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Press Release:  Legislature Rushing Bill Through To Subsidize Luxury Condos In Jersey City, Hoboken

Posted by Kevin Walsh on June 27th 2011

Sites of Ten Most Expensive Condos in Jersey City, Costing Up to $1.6 Million, All Included

June 27, 2011 - Trenton, NJ - With four days left before the Legislature breaks for the summer, one of the most controversial and costly bills up for debate - first considered just last Thursday - would provide up to $150 million in state subsidies for luxury condominiums. The subsidies would be allowed in just nine municipalities in the state, including the Gold Coast’s Hoboken and Jersey City.

“While hard-working New Jerseyans pay more and more in property taxes, the Legislature is considering granting $150 million in tax breaks for million-dollar condominiums,” Fair Share Housing Center Associate Director Kevin Walsh said.

The proposed legislation, S2972, has as its main sponsor Sen. Raymond Lesniak (D-Union), who has drawn controversy over the past year for a number of legislative proposals regarding housing policy. The bill came to light for the first time late Friday, as an amendment to an existing bill. The legislation would eliminate a requirement that the “Urban Hub Tax Credit” only be used for developments including apartments and condominiums affordable to middle-class families, and instead place no price limit on developments that could be built with the $150 million in state subsidies. With only four days left before the Legislature’s summer break, the full Senate could take up the bill as soon as today. An identical bill was introduced in the Assembly on Thursday to allow the legislation to pass by June 30.

Although seven other municipalities are eligible to receive the subsidies, Hoboken and Jersey City are expected to benefit the most because of their strong real estate markets. Selected cities with weaker real estate markets, such as Newark and Camden, in theory are eligible. But those cities, which could use the credits to build middle-class homes, are expected to receive significantly less than their wealthier counterparts. And other cities such as Paterson and Passaic are excluded altogether.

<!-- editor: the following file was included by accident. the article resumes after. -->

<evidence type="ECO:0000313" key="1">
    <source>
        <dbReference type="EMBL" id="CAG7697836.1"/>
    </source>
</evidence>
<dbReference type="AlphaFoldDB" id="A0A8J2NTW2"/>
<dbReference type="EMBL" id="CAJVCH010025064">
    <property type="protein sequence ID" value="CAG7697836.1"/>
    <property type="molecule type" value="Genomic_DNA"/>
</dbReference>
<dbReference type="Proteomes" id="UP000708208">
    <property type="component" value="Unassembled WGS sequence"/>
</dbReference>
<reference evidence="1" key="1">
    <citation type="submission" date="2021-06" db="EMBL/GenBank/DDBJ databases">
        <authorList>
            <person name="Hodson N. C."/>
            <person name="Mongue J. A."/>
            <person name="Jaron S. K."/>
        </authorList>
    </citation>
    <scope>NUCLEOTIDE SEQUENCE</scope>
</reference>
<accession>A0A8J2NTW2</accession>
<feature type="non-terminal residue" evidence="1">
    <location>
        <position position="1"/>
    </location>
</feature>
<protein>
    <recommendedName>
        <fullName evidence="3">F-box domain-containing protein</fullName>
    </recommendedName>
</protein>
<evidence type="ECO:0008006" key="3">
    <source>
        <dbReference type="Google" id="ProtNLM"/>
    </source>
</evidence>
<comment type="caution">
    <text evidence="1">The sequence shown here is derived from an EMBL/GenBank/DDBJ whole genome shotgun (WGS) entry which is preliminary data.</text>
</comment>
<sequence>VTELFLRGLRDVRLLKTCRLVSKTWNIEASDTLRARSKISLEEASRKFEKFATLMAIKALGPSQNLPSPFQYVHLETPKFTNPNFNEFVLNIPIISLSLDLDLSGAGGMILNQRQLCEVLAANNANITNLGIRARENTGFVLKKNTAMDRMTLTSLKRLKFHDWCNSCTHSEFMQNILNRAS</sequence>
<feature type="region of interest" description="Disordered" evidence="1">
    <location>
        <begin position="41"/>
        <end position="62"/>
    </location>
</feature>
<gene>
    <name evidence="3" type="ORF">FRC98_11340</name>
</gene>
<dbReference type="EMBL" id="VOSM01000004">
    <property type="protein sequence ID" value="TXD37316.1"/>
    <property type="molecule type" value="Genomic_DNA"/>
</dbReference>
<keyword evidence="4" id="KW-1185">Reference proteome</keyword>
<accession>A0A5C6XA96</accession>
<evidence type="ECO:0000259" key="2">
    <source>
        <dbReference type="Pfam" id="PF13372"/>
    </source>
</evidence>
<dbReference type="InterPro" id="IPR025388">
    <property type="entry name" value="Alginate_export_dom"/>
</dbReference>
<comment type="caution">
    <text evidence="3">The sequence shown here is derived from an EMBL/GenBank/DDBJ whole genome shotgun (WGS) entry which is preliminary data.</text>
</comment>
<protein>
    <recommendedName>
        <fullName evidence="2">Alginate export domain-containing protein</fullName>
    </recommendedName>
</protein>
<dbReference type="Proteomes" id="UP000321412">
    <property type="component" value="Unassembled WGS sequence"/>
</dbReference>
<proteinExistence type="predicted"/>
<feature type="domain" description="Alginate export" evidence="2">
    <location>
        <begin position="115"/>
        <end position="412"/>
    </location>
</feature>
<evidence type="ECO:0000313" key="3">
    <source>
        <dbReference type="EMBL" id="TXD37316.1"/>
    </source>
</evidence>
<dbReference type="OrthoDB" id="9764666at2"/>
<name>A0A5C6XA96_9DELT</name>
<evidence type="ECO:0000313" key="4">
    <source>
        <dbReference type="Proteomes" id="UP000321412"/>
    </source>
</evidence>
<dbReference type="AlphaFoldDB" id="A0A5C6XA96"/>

“What’s good for Sen. Lesniak’s law firm clients like Hoboken is not necessarily good for the taxpayers of New Jersey,” Walsh added. “A $150 million state subsidy that could have been used for every single one of the Gold Coast Real Estate Blog’s Ten Most Expensive Condominiums in Jersey City does not pass the smell test.”

Walsh noted that the legislation, which was not even available to the public until approximately 24 hours after it was voted on in committee last Thursday, is one of three pieces of legislation being considered without public input this week to reduce housing opportunities for working families, seniors, and people with special needs to live near jobs and transit. The other two are:

  • S2974 (also being sponsored by Lesniak) which would permanently repeal the state’s non-residential development fee, a prime source of funding for housing choices. The bill text is not even available online four days before the end of the session.

  • The state’s budget in which Gov. Christie has proposed to divert funding from the state’s Affordable Housing Trust Fund and provide zero funding from that fund for construction or renovation of homes affordable to families, seniors, and people with special needs. It is not clear yet whether the Democrats’ alternative budget will treat this fund differently.

“If the various legislation being considered passes this week, the state will be taking money away from working families, seniors, and people with special needs throughout suburban, rural, and urban New Jersey,” Walsh said. “It’s not fair to ask middle class homeowners to subsidize building luxury condos in Hoboken.”

Fair Share Housing Center, founded in 1975, is based in Cherry Hill. It is the only public interest organization devoted entirely to defending the housing rights of New Jersey’s poor through implementing the Mount Laurel doctrine, which requires that each municipality provide its fair share of housing affordable to low- and moderate-income people.

An earlier version of this press release contained an inadvertent error. It stated that Paterson would not be eligible for any Urban Hub Tax Credits. Paterson is in fact eligible. However, we believe that cities like Paterson, Camden, and Newark would receive fewer tax credits than Hoboken and Jersey City due to the stronger market in Hoboken and Jersey City and the $150 million total cap on tax credits. Fair Share Housing Center regrets the error.